LEAPS Make Sense for Buy and Hold Strategy
Today I will touch upon another option trading strategy that I often use in addition to holding or trading stocks. In past commentaries, I have discussed basic option strategies involving calls, puts, and two-sided trades such as straddles.
The other day, someone asked me about holding long-term options that would fit a “buy and hold” strategy. In a situation like this, Long Term Equity Anticipation Securities or LEAPS make sense.
Basically, LEAPS are call or put options characterized by a time to expiry of more than nine months to three years from the time of purchase. The extended period allows your strategy to play out. The only disadvantage is the larger premium that you need to pay. You see, the stock would have to rise or fall much more than shorter-term options in order for you to make money.
Compared to shorter-term options, LEAPS have four distinct features — more expensive, less speculative, time is not a major factor, and lower risk/lower reward. While shorter-term options are generally advised only for more aggressive traders, LEAPS are generally more conservative, since the window of opportunity is longer.
For the more conservative investors or options traders, LEAPS provide an excellent alternative to a “buy and hold” strategy because of the leverage involved, as well as the management of risk.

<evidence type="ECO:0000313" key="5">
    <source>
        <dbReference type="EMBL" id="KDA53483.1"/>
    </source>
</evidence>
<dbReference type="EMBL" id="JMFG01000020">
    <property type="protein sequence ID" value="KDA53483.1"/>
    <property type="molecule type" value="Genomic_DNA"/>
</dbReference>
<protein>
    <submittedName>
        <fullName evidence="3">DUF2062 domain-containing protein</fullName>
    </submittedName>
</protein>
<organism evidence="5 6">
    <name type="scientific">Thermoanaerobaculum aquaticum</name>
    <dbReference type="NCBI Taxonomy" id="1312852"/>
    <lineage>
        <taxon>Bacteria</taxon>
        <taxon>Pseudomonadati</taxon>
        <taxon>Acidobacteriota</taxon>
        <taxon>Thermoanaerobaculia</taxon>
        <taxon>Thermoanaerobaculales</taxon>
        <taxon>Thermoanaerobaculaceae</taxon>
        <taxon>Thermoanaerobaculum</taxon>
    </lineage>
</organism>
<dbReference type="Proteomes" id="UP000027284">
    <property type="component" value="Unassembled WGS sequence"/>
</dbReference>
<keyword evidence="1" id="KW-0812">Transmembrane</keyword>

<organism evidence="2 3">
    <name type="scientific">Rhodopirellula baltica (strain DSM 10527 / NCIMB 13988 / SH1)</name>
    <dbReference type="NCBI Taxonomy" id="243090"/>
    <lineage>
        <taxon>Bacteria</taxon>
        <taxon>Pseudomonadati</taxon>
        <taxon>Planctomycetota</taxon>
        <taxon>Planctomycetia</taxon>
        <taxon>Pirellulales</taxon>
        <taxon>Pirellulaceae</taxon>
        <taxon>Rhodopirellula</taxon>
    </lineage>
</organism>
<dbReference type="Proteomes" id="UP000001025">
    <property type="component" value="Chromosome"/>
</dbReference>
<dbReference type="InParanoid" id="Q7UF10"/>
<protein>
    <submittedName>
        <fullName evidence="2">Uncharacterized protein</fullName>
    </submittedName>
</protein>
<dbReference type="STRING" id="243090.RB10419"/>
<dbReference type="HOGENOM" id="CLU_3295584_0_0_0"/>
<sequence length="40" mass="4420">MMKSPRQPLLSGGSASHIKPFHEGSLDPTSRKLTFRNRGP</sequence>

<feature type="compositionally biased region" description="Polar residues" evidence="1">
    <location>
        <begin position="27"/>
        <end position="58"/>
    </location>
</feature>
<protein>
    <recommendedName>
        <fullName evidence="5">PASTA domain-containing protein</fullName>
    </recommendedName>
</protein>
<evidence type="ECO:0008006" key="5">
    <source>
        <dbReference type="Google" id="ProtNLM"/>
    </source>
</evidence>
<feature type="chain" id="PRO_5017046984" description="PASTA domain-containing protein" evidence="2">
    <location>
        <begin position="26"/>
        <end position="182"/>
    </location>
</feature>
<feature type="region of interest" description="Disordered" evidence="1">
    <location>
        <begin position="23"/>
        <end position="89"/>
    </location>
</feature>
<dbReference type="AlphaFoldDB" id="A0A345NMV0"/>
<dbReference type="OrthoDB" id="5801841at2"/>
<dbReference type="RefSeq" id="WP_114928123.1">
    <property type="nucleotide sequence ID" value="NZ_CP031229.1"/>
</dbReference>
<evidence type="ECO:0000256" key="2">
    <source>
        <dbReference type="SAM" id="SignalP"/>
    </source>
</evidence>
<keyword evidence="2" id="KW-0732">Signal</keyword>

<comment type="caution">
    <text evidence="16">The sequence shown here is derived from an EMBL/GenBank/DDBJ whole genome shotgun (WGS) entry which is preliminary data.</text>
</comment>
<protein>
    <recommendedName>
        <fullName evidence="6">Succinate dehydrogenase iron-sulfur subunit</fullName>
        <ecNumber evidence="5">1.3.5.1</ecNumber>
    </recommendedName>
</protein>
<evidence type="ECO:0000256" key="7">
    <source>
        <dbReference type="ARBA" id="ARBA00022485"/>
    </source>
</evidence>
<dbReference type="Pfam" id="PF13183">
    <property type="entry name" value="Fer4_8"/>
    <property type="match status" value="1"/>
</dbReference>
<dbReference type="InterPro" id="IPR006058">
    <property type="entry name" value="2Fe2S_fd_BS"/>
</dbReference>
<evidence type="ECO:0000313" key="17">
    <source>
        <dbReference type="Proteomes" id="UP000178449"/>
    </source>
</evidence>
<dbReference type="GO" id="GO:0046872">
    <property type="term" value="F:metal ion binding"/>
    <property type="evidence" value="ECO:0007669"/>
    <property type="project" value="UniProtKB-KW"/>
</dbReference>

The correlation between LEAPS and the underlying stock, as well as the fact that LEAPS have a long shelf life, makes these investments an increasingly attractive vehicle for the more conservative investor.
In general, LEAPS call (put) options on stocks will move up (down) dollar-for-dollar with the underlying stock above (below) the breakeven point.
As an investor, LEAPS could be used in many scenarios.
For instance, a conservative investor can actually build a diversified LEAPS stock portfolio encompassing large-cap stocks, including the majority of household brand-name stocks.
Investors with a smaller asset base can build a diversified portfolio at a fraction of the cost of actually owning the stock. Moreover, your percentage returns from a LEAPS strategy could prove superior over those from holding the actual stock if the price rises.
The LEAPS portfolio can be conservative or more aggressive, depending on your investment.